Posts Tagged ‘Arizona Women’s Conference’

Lessons and inspirations from the Arizona Women’s Conference

Today I want to share some of the lessons I took from the first – and hopefully annual – Arizona Women’s Conference held yesterday at Scottsdale Community College. (I learned long ago in journalism school that it is incorrect to say First Annual Event, as it can’t be annual until there is a second one, and you can’t know there will be a second event until it happens.)

The theme of the event was INFORM • INSPIRE • IGNITE, and I experienced all three of those things during the conference. Here are the highlights that stood out for me:


Julie Erfle, immigration reform advocate: Widow of fallen Phoenix Police Officer Nick Erfle, who was killed by an undocumented immigrant, Erfle gave an emotional, impassioned talk about the importance of finding our common ground on even the most divisive issues: immigration, healthcare, education. She writes a fantastic blog: Politics Uncuffed. She also advised against investing too strongly in future plans, because life so often throws us unexpected curveballs.


Sheila Tobias, feminist activist: Leadership isn’t getting people to do what you want; it’s getting them to want what you want. It is essential to be able to provide accurate, actionable feedback to people you’re leading in order to steer them to live up to their potential.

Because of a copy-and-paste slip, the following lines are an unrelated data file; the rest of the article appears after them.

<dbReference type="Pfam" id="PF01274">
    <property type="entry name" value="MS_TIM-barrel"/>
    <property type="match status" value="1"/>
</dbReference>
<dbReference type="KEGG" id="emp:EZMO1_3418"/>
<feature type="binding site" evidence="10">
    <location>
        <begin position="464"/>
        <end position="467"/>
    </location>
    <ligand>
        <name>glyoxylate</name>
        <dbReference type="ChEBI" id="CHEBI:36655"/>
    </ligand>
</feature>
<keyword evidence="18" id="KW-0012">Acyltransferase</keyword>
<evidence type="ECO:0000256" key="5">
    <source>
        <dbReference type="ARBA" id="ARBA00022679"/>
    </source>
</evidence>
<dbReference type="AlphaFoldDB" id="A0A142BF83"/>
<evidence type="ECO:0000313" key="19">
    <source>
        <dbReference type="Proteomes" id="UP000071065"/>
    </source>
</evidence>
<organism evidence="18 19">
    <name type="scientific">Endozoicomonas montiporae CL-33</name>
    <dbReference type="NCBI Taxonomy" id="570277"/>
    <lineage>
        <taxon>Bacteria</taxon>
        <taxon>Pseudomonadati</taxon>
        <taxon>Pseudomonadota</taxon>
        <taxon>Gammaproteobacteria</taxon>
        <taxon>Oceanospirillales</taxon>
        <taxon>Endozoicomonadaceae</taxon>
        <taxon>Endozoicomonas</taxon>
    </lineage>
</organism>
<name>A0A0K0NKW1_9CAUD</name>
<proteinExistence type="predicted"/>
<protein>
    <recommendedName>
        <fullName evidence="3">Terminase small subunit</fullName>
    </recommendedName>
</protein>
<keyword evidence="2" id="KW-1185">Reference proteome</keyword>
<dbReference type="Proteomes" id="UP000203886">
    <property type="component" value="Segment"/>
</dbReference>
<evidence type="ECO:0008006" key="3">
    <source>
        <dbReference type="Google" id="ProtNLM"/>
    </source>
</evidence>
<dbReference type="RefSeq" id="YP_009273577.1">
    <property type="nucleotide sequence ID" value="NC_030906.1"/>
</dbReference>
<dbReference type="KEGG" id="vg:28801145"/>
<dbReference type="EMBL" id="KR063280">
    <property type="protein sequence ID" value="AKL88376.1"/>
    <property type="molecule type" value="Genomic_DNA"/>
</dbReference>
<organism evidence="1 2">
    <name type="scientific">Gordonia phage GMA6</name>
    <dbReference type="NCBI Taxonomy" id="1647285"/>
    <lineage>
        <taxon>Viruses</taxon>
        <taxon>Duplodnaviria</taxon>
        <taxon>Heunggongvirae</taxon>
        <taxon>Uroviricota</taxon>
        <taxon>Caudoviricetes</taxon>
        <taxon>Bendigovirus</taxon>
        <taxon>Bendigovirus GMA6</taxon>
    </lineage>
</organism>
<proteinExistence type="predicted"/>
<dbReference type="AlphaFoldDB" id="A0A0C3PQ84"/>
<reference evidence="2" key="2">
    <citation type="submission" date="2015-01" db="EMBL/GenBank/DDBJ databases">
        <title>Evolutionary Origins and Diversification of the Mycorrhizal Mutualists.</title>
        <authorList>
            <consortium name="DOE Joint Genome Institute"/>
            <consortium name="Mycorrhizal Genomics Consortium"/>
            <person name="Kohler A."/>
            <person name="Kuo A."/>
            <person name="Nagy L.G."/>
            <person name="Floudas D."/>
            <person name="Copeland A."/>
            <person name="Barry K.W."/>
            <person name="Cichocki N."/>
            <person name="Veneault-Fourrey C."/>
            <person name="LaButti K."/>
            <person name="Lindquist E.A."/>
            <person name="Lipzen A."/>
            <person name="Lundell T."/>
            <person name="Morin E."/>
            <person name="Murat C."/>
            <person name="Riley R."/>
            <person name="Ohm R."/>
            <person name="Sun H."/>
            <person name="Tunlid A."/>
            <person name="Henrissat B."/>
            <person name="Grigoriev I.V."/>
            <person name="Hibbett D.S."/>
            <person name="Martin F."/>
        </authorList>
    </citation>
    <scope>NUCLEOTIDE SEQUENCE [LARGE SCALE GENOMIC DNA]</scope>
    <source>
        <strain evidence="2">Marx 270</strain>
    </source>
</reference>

Linda Shaffer-Vanaria, 21-year Navy pilot vet: It’s important to find balance between the team and the self. It’s up to you to step out to be known and understood, but that can only happen once you’ve decided how you want to be known.

Jan Gehler, Ed.D., president of Scottsdale Community College: It’s important to find balance in leadership, between who you are intrinsically and who leadership demands you become.

Roberta Mack, activist: There is immeasurable benefit in volunteering, probably more so than in working at a job for which you earn money. She also spoke of the essential need to build teams.

SHAPING MINDSET, PHILOSOPHY, AND INSTINCT, presented by Linda Shaffer-Vanaria

Transitioning from Navy pilot to coach, Shaffer-Vanaria understandably derives much of her philosophy from her Navy experience. My biggest takeaways from her presentation were: To what degree am I responsible for targeting my own mindset? What am I breathing in – what am I inviting in to my air, my space, my energy, my being? How do you move from 20/20 hindsight to 20/20 foresight?

IMPROMPTU SPEECH BY LILLY LEDBETTER, author of Grace and Grit: My Fight for Equal Pay and Fairness at Goodyear and Beyond

Far and away the most inspirational part of the day was getting to hear Ms. Ledbetter speak. Her southern drawl is delightful, but she’s a firecracker and determined as hell to get her important message across. She had originally planned only to sign and sell her books in the vendor room for the event, but someone offered her the mike at lunch, and she graciously accepted. I made a connection with her when I asked a question during the Q&A: “You have a roomful of women here. Which single action would you recommend we take in order to make a difference on this issue of pay equality for women?” Her answer: “Get educated and vote!” She admonished the room not to form our opinions based on TV ads or newspaper editorials, but to check actual records of the candidates and know what they’ve really done, as opposed to what they’re promising to do.